Rare diseases are characterised by a wide diversity of symptoms and signs that vary not only from disease to disease but also from patient to patient suffering from the same disease.
Due to the low prevalence of each disease, medical expertise is rare, knowledge is scarce, care offerings inadequate and research limited. Despite their great overall number, rare disease patients are the orphans of health systems, often denied diagnosis, treatment, and the benefits of research.
Relatively common symptoms can hide underlying rare diseases leading to misdiagnosis and delaying treatment. Typically disabling, the quality of life of a person living with a rare disease is affected by the lack or loss of autonomy due to the chronic, progressive, degenerative, and frequently life-threatening aspects of the disease.
The fact that there are often no existing effective cures adds to the high level of pain and suffering endured by patients and their families.
Rare diseases not only affect the person diagnosed – they also impact families, friends, care takers and society as a whole.
An estimated 30 MILLION people are living with a rare disease in 48 countries in Europe.
Each rare disease affects fewer than
1 IN 2000 people.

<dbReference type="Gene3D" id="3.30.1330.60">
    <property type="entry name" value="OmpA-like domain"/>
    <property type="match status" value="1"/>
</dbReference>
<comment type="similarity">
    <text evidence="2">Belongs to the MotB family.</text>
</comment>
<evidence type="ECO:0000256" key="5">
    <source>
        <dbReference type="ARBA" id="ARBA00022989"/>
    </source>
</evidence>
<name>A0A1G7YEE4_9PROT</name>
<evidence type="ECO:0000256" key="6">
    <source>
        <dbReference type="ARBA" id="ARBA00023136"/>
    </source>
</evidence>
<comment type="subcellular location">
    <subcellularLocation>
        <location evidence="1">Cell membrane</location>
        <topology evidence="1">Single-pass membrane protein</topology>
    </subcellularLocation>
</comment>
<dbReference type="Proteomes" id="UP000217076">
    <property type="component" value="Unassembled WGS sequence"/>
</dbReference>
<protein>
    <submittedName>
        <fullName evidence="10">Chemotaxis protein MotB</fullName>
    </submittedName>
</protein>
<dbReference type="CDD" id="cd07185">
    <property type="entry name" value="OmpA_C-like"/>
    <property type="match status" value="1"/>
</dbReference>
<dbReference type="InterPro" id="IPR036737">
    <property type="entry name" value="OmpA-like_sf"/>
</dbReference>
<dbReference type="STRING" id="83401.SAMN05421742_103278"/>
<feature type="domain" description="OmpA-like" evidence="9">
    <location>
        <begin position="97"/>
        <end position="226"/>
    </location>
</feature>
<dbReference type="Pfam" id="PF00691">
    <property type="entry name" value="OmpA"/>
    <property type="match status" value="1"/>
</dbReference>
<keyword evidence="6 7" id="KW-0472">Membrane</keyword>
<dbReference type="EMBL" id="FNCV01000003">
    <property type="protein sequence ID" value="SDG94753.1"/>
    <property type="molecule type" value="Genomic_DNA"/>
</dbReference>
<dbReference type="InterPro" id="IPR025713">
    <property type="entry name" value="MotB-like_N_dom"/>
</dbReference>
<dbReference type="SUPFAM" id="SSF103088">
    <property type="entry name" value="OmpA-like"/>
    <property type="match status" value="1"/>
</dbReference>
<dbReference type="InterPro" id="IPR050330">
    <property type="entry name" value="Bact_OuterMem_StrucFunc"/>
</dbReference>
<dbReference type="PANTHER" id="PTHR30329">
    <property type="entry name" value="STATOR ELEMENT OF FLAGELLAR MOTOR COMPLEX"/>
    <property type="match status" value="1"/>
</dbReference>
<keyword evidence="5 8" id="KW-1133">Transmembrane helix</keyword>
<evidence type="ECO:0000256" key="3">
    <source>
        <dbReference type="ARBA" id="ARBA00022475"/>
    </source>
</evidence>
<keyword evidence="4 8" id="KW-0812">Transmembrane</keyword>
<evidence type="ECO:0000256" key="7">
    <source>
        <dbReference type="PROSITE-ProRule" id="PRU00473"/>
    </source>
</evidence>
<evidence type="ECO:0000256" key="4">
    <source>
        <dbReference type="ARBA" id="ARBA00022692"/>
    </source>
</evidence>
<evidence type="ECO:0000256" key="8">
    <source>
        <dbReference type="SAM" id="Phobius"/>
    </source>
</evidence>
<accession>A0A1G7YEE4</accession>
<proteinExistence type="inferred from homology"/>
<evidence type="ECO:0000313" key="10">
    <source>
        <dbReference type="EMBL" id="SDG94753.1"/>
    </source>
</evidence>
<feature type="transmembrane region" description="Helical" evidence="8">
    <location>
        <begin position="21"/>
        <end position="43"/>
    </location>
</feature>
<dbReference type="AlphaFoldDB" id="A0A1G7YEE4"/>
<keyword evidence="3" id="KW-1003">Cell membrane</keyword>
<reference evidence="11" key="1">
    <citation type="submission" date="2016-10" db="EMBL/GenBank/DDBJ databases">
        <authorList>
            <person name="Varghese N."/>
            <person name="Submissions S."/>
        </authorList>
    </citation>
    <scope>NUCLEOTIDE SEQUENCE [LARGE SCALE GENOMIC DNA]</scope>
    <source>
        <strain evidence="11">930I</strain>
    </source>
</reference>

THERE ARE OVER 6000 distinct rare diseases.
Rare diseases affect about 4% of the population during their lifetime with estimates ranging from 3.5% to 5.9%.
75% of rare diseases affect children.
70% of rare diseases have their onset during childhood.
72% are of genetic origin
28% are non-genetic
including rare cancers, rare infections, immune deficiencies & health hazards.
Read more – scientific paper written by Orphanet, EURORDIS, Orphanet Island: Estimating cumulative point prevalence of rare diseases: analysis of the Orphanet database
 Rare Barometer Diagnosis Survey. Available soon!
 Source: https://irdirc.org/resources-2/rd-metrics/ and EURORDIS therapeutic reports
 (2020) Estimating cumulative point prevalence of rare diseases: analysis of the Orphanet database, European Journal of Human Genetics: https://www.nature.com/articles/s41431-019-0508-0